MSP Joan McAlpine has highlighted the cultural importance of Galloway Gaelic in a parliamentary debate.
On Tuesday, MSPs discussed Scotland’s national plan for Gaelic – aimed at securing a future for the language.
Encouraging constituents and colleagues to uncover Galloway’s rich Gaelic heritage – the SNP MSP spoke about a day long conference taking place at the Catstrand this September – and highlighted the language as an opportunity for cultural tourism.
Speaking in the debate, Ms McAlpine said:
“Gaelic is often associated with just one part of Scotland – but in the south there is actually a very strong Gaelic tradition.
“I would encourage anyone interested in learning more to visit the Green Galloway blog, by Alistair Livingston.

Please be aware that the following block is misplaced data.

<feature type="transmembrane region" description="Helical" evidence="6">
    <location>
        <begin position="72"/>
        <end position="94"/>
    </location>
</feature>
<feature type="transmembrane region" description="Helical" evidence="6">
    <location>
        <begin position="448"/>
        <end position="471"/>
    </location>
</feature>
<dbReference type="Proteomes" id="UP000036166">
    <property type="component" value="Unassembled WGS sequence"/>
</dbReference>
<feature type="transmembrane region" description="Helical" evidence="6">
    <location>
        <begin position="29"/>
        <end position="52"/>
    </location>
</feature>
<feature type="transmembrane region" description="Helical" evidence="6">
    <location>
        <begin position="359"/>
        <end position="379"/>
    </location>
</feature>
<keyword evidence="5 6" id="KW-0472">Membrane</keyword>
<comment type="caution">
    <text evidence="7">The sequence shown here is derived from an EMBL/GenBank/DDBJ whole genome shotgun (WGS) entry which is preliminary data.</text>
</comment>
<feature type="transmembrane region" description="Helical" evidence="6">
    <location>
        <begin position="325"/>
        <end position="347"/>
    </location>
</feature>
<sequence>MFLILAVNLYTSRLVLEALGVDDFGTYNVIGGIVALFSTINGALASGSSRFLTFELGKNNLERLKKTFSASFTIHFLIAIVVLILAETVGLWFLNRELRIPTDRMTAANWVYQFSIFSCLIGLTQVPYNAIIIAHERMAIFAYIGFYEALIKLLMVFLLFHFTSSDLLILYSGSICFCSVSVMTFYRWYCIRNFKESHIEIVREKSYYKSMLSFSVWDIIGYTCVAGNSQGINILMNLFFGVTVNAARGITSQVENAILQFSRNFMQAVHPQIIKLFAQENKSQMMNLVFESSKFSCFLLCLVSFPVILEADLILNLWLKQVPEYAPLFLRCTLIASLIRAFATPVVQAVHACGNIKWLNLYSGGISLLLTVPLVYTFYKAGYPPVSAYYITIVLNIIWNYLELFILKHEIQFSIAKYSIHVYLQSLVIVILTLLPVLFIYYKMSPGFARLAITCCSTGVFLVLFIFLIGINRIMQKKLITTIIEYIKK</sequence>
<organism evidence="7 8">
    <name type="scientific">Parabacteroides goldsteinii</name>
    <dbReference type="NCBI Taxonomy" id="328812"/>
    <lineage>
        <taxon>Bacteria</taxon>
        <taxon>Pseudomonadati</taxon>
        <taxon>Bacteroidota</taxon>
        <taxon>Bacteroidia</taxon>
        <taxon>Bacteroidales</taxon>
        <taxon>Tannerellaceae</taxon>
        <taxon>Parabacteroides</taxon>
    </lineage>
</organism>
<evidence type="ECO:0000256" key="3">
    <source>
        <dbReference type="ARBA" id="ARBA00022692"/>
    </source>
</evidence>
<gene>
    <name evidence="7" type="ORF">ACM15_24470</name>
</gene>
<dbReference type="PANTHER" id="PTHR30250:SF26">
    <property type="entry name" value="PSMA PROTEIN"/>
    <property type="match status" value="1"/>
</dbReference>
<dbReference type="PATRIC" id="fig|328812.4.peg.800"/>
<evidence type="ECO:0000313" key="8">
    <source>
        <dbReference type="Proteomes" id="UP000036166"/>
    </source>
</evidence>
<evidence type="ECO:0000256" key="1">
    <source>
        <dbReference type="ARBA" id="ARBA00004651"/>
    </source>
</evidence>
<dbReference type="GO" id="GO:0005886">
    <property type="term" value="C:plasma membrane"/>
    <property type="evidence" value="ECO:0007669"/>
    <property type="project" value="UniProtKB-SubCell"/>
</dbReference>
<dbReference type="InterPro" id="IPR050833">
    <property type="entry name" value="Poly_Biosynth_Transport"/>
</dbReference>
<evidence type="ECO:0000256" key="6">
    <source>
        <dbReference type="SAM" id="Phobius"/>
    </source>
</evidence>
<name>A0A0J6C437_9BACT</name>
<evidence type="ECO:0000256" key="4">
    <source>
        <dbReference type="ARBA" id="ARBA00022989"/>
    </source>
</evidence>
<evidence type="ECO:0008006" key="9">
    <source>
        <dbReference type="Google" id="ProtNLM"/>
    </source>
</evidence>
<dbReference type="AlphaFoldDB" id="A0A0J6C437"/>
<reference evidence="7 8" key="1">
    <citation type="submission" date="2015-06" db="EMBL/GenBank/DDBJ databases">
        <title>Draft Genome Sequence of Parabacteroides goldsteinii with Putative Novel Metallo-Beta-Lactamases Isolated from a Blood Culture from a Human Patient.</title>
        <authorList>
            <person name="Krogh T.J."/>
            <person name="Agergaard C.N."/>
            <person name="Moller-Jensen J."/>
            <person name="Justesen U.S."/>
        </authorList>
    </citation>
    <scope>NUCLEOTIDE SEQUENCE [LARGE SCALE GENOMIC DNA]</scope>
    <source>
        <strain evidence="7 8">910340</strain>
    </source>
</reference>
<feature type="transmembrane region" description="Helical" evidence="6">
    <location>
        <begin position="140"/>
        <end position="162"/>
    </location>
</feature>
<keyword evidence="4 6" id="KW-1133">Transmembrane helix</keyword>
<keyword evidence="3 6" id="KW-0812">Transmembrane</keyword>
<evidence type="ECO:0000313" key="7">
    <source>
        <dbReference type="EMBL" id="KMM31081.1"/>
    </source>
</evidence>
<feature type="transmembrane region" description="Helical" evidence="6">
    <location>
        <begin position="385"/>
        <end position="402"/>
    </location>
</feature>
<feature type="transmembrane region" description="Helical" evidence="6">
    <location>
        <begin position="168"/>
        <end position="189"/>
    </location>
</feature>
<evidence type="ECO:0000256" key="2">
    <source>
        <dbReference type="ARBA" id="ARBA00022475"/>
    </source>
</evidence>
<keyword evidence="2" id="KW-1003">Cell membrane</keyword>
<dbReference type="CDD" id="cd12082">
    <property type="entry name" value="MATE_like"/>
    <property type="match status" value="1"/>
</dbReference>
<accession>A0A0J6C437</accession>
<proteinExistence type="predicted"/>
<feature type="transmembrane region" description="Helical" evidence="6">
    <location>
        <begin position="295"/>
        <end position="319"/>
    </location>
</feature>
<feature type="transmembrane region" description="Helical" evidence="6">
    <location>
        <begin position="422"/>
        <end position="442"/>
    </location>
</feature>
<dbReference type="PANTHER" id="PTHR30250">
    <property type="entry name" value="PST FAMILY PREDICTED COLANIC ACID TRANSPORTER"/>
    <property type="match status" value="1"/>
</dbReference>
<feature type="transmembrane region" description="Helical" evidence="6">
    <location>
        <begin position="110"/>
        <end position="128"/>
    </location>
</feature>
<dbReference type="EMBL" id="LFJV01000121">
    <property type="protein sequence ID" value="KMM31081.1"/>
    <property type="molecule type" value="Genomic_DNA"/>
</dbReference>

“Later this year, in September, the CatStrand arts centre in New Galloway will host a day-long conference on Galloway Gaelic, featuring prominent academics. The conference has already sold out, which is testament to the fact that Gaelic has a potential, in terms of cultural tourism in the south-west of Scotland, that many people are keen to explore.
“Gaelic became widespread in south-west Scotland between the 9th and 11th centuries. The very name “Galloway”—Gall-Gael—originally meant “land of the foreign Gael”. Galloway was once an independent kingdom as well. It has been said that the distinctiveness of Galloway perhaps ensured that Gaelic was preserved in the west of the region after it had been supplanted by Scots in other parts of lowland Scotland.
“The Gaelic language belongs to all of Scotland, and people are coming from all over the world to learn it and to enjoy the music, literature and oral traditions that it encapsulates. I welcome the fact that the motion being debated enjoys cross-party support, just as the Gaelic Language (Scotland) Act 2005 enjoyed the support of every party in this Parliament.”